This is the first known mention of Niagara Falls. Champlain mapped the Niagara frontier, and his map of 1613 shows the position of the great Falls; he refers to it only as a ” waterfall,” which was ” so very high that many kinds of fish are stunned in its descent.” He probably never saw Niagara but wrote his description from hearsay. During the half century between Champlain’s Lake Ontario tour and the coming of La Salle and Hennepin the Niagara must have been often visited by the Catholic missionaries, but few of them left mention of it_
In 1615, Champlain’s interpreter, Etienne Brule, was sent southward to seek aid from the Andastes and is lost to sight in the western forests for three years; it is possible that Brule even reached the copper region of Lake Superior at this time, and it is fairly probable that this intrepid wanderer, first of all Frenchmen, followed the Niagara River and gazed upon its mighty cataract. The first knowledge we have, however, of a Frenchman’s presence on Niagara River is of Father Joseph de la Roche Dallion, who crossed it near Lewiston eleven years later, 1626. Nicolet was in the Straits of Mackinac and at Sault Ste. Marie in 1634, at the time that Champlain (now in the last year of his eventful life) founded Three Rivers on the St. Lawrence above Quebec for the defence of this endangered capital !
Montreal was founded in 1642, simultaneously with the memorable capture of Father Jogues, who now, first of Europeans, passed through Lake George en route to the homes of the merciless Iroquois. In fact it was Father Jogues who first named this beautiful sheet of water, when he entered it on the eve of Corpus Christi, ” Lake Saint Sacrament “; Sir William Johnson, at a later date rechristened it Lake George. Jogues may have heard the Niagara cataract.
Ragueneau, writing to France in 1648, affirmed that ” North of the Eries is a great lake, about two hundred leagues in circumference, called Erie, formed by the discharge of the mer-douce, or Lake Huron, and which falls into a third lake called Ontario, over a cataract of frightful height.” The description by La Salle’s Sulpician companion, Galinee, in 1669, is the most accurate of all early accounts. After La Salle’s yisit to the Senecas the party struck westward toward Niagara.
We found [wrote Galinee] a river, one-eighth of a league broad and extremely rapid, forming the outlet of communication from Lake Erie to Lake Ontario. The depth of the river (for it is properly the St. Lawrence)] is] at this place extraordinary, for, on sounding close by the shore, we found 15 or 16 fathoms of water. The outlet is 4o leagues long, and has, from to to 12 leagues above its embouchure into Lake Ontario, one of the finest cataracts, or falls of water, in the world, for all the Indians of whom I have enquired about it, say, that the river falls at that place from a rock higher than the tallest pines] that is about 200 feet. In fact we heard it from the place where we were, although from 10 to 12 leagues distant, but the fall gives such a momentum to the water, that its velocity prevented our ascending the current by rowing] except with great difficulty. At a quarter of a league from the outlet where we were, it grows narrower, and its channel is confined between two very high] steep, rocky banks, inducing the belief that the navigation would be very difficult quite up to the cataract. As to the river above the falls, the current very often sucks into this gulf, from a great distance, deer and stags, elk and roebucks, that suffer themselves to be drawn from such a point in crossing the river, that they are compelled to descend the falls] and to be overwhelmed in its frightful abyss.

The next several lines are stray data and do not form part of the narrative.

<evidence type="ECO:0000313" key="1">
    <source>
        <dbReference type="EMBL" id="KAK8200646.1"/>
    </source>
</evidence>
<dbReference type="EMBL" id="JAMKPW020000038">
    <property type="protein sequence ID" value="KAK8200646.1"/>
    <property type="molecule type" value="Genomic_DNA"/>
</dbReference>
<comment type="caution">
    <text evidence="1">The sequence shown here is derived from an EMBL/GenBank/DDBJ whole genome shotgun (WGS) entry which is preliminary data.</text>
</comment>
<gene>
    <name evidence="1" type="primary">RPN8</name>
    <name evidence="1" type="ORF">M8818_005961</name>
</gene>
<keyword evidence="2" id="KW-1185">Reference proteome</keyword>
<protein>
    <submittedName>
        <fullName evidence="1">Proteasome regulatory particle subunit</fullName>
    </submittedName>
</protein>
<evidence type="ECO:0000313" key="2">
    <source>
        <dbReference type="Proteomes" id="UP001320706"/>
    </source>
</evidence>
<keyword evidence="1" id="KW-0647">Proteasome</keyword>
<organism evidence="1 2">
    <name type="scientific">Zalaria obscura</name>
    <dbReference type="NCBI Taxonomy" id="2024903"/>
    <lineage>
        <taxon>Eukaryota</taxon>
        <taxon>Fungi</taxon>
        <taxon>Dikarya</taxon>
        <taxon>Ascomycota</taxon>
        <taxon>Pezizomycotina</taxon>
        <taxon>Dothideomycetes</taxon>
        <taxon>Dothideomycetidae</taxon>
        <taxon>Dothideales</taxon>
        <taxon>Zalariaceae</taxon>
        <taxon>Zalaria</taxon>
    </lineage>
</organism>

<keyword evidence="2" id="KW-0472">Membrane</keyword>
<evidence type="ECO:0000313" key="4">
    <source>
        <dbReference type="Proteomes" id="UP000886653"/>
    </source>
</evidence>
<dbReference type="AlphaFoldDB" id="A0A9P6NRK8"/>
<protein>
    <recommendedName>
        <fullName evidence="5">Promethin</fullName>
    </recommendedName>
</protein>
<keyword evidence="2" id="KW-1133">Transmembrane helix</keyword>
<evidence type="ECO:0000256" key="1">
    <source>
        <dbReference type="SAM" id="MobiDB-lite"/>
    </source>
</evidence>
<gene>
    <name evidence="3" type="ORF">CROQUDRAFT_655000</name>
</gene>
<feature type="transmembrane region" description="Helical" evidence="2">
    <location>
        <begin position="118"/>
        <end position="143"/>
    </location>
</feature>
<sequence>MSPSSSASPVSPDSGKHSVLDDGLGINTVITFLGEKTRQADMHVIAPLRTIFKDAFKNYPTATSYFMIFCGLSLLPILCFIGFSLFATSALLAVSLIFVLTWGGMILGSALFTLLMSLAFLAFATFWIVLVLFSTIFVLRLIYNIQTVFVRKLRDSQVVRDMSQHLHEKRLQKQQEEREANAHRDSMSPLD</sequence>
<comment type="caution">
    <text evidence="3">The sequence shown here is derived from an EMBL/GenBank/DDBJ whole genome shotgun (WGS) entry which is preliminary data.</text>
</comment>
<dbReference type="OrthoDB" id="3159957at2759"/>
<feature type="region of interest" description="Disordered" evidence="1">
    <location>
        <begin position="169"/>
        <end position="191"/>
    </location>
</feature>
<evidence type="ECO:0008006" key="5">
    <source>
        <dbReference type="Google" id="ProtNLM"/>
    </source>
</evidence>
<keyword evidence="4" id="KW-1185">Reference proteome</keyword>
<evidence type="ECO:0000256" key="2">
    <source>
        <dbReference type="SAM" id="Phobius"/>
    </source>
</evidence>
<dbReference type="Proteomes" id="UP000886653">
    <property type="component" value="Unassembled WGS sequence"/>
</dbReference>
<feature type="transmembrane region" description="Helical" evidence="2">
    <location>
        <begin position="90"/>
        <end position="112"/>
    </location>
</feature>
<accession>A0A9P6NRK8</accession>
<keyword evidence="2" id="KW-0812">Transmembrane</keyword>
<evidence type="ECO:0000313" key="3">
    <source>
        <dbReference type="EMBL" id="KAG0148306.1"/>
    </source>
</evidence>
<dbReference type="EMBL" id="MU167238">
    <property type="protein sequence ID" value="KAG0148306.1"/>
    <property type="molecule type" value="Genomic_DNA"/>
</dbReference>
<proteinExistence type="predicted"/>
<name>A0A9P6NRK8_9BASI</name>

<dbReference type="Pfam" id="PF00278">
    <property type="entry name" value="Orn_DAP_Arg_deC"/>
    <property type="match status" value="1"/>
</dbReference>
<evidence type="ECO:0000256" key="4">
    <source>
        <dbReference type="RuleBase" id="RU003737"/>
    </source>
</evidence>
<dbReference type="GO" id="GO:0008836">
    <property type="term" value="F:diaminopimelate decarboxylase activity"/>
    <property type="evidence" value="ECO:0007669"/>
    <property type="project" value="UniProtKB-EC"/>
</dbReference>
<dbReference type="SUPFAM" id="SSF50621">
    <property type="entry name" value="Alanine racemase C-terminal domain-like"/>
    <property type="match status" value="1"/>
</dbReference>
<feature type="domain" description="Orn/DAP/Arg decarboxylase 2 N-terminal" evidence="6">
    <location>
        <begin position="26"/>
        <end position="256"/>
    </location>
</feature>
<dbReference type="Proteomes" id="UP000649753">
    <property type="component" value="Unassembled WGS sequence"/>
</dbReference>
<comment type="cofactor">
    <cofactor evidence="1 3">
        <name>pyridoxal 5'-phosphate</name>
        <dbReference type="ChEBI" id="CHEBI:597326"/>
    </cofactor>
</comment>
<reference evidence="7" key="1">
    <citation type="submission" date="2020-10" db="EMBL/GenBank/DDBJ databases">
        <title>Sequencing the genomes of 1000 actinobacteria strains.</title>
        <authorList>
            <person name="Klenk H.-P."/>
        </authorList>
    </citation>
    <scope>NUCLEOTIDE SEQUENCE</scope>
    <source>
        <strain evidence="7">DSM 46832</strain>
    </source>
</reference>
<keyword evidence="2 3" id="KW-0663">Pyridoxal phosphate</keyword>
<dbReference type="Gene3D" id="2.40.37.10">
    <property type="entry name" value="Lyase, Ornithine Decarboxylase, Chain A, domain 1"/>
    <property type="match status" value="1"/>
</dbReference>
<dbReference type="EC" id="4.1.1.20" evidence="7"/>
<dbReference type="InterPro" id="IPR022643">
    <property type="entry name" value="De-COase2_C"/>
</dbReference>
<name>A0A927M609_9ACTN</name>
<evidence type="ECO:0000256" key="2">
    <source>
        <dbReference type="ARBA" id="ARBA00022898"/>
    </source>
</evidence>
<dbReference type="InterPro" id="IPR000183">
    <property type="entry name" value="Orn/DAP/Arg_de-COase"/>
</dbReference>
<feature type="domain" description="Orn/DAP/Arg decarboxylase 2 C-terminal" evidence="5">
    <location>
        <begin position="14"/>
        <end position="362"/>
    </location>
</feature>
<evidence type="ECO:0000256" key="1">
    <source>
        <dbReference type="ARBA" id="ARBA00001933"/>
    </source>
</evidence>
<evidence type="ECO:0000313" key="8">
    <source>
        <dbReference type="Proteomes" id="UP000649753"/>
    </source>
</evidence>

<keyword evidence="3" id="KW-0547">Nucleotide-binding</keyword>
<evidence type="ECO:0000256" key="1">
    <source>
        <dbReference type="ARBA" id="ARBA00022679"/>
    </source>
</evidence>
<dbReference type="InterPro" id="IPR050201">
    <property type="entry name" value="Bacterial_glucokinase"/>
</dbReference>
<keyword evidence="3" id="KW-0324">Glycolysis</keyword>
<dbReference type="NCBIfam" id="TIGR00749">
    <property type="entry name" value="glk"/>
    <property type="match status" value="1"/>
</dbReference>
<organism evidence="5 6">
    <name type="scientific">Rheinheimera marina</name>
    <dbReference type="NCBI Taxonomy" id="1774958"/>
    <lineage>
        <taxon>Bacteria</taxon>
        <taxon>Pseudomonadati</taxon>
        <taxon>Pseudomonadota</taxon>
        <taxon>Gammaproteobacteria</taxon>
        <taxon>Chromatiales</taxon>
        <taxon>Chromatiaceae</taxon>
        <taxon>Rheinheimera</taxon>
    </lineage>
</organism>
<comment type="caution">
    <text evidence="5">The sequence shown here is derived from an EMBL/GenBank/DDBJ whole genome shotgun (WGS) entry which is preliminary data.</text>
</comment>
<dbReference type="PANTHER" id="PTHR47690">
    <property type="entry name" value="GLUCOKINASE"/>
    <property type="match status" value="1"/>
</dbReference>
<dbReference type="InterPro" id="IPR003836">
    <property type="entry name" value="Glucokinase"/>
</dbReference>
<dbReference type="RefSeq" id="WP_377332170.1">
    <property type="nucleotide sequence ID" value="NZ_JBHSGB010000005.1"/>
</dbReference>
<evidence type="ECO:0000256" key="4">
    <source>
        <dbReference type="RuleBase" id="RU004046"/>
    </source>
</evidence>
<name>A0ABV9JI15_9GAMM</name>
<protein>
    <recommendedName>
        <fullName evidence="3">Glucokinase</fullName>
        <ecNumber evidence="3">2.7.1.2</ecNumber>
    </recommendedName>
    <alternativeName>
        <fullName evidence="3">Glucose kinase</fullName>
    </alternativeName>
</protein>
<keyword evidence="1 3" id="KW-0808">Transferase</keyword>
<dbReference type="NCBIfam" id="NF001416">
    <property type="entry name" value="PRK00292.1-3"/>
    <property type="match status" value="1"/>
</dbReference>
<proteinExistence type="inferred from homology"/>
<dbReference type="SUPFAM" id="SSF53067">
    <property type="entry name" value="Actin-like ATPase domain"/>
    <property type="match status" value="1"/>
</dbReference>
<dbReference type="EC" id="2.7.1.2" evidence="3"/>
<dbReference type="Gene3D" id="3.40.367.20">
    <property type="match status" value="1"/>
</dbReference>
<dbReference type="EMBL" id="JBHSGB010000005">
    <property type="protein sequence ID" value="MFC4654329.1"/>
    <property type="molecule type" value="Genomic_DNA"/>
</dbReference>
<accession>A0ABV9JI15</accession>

Our desire to reach the little village called Ganastogue Sononotoua O-tin-a-oua prevented our going to view the wonder, which I consider as so much the greater in proportion as the river St. Lawrence is one of the largest in the world. I will leave you to judge if that is not a fine cataract in which all the water of that large river, having its mouth three leagues broad, falls from a height of 20o feet, with a noise that is heard not only at the place where we were, 10 or 12 leagues distant] but also from the other side of Lake Ontario, opposite its mouth, where M. Trouve told me he had heard it.
We passed the river] and finally, at the end of five days’ travel arrived at the extremity of Lake Ontario, where there is a fine large sandy bay. at the end of which is an outlet of another small lake which is there discharged. Into this our guide conducted us about half a league, to a point nearest the village, but distant from it some 5 or 6 leagues, and where we unloaded our canoes.
The first eye-witness to describe Niagara Falls was Father Hennepin who visited them in the winter of 1678-79, and made the first pictorial representation of them.
Betwixt the Lake Ontario and Erie] there is a vast and prodigious Cadence of Water which falls down after a surprizing and astonishing manner] insomuch that the Universe does not afford its Parallel. ‘T is true, Italy and Suedeland boast of some such Things; but we may well say they are but sorry
Patterns, when compared to this of which we now speak. At the foot of this horrible Precipice we meet with the River